Cindy Tinsley apparently didn’t like her boss. After taking
a good deal of time off, she asked her employer, Caterpillar Financial
Services, to assign her to a new supervisor or to permit her to take additional
medical leave. Caterpillar approved eighteen weeks of intermittent medical
leave but denied her request for a new supervisor or additional leave. Tinsley
eventually resigned, and filed a lawsuit against Caterpillar.
Tinsley alleged that Caterpillar discriminated against her
in violation of the Americans with Disabilities Act (“ADA”) by failing to
accommodate her disability--PTSD-- and by constructively discharging her.
Tinsley also claimed that she received a negative performance review and was
placed on an improvement plan in retaliation for taking leave pursuant to the
Family Medical Leave Act (“FMLA”). An appeals court allowed the FMLA claim, but
disagreed that Caterpillar violated the ADA.
With regard to the ADA, Tinsley asserted that her PTSD
impacted only the major life activity of working. Thus, the question became
whether Tinsley’s PTSD sufficiently limited her ability to perform a class of
jobs or a broad range of jobs. It did not. As the district court pointed out,
the record was replete with undisputed evidence showing that Tinsley’s issues
stemmed directly from her supervisor’s (Kaikaris) management style as opposed
to the responsibilities of a broad range of jobs. The clearest example was when
Tinsley told Human Resources that she would be able to continue in the same
position so long as she was under the direction of a different supervisor
because her disability was triggered by the way Kaikaris managed. There were
several other pieces of evidence pointing to the same thing.
For instance, on August 19, when Tinsley emailed Human
Resources to request a new position, she explained that “the work itself was
not the primary issue.” And in the Charge of Discrimination she filed with the
Tennessee Human Rights Commission, Tinsley wrote that the company could have
accommodated her disability by switching her supervisor.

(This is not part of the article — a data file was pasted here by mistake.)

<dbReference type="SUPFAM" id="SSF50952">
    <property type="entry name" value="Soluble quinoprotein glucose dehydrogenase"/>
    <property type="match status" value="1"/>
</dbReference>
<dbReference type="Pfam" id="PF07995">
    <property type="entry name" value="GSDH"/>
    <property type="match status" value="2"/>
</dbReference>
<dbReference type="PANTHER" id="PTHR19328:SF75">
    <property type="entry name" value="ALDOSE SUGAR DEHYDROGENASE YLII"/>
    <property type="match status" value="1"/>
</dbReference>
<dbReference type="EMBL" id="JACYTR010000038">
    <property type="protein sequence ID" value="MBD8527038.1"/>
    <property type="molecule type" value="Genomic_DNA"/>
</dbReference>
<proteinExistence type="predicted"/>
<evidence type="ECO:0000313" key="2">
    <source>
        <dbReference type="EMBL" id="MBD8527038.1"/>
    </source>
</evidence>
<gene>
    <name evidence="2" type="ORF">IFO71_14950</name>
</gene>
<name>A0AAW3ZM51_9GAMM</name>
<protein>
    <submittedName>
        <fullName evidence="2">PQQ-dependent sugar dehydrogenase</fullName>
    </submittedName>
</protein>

Last, her doctor cleared her to return to work at one point
“at full capacity,” suggesting only that the company switch her supervisor to
alleviate any medical concerns. The only recommendation the physician made—to
have Tinsley transfer to a different supervisor—related to her stress level
under Kaikaris specifically. Indeed, when offered the same position under a
different supervisor, Tinsley agreed that she would be able to perform the job
duties. Thus, Tinsley’s limitations were more accurately a product of the
unique aspect of her job, i.e.,
working as an analyst under Kaikaris’ management style. Because Tinsley
consistently phrased her limitation in terms of Kaikaris’ specific management
style, she failed to show that she was substantially limited in performing
either a class of jobs or broad range of jobs in various classes. Accordingly,
she was not “disabled” pursuant to the ADA and was thus not entitled to a
reasonable accommodation of additional time off or a job transfer.
As to the FMLA claim, because receiving a negative
performance review and being placed on an improvement plan would dissuade a
reasonable employee from taking FMLA leave, and since the adverse employment
action occurred just over two months after the protected activity, Tinsley
satisfied her prima facie showing for her retaliation claim. On remand,
Caterpillar was required to provide a legitimate, non-discriminatory reason for
the alleged adverse employment action.
Howard & Howard Attorneys PLLC
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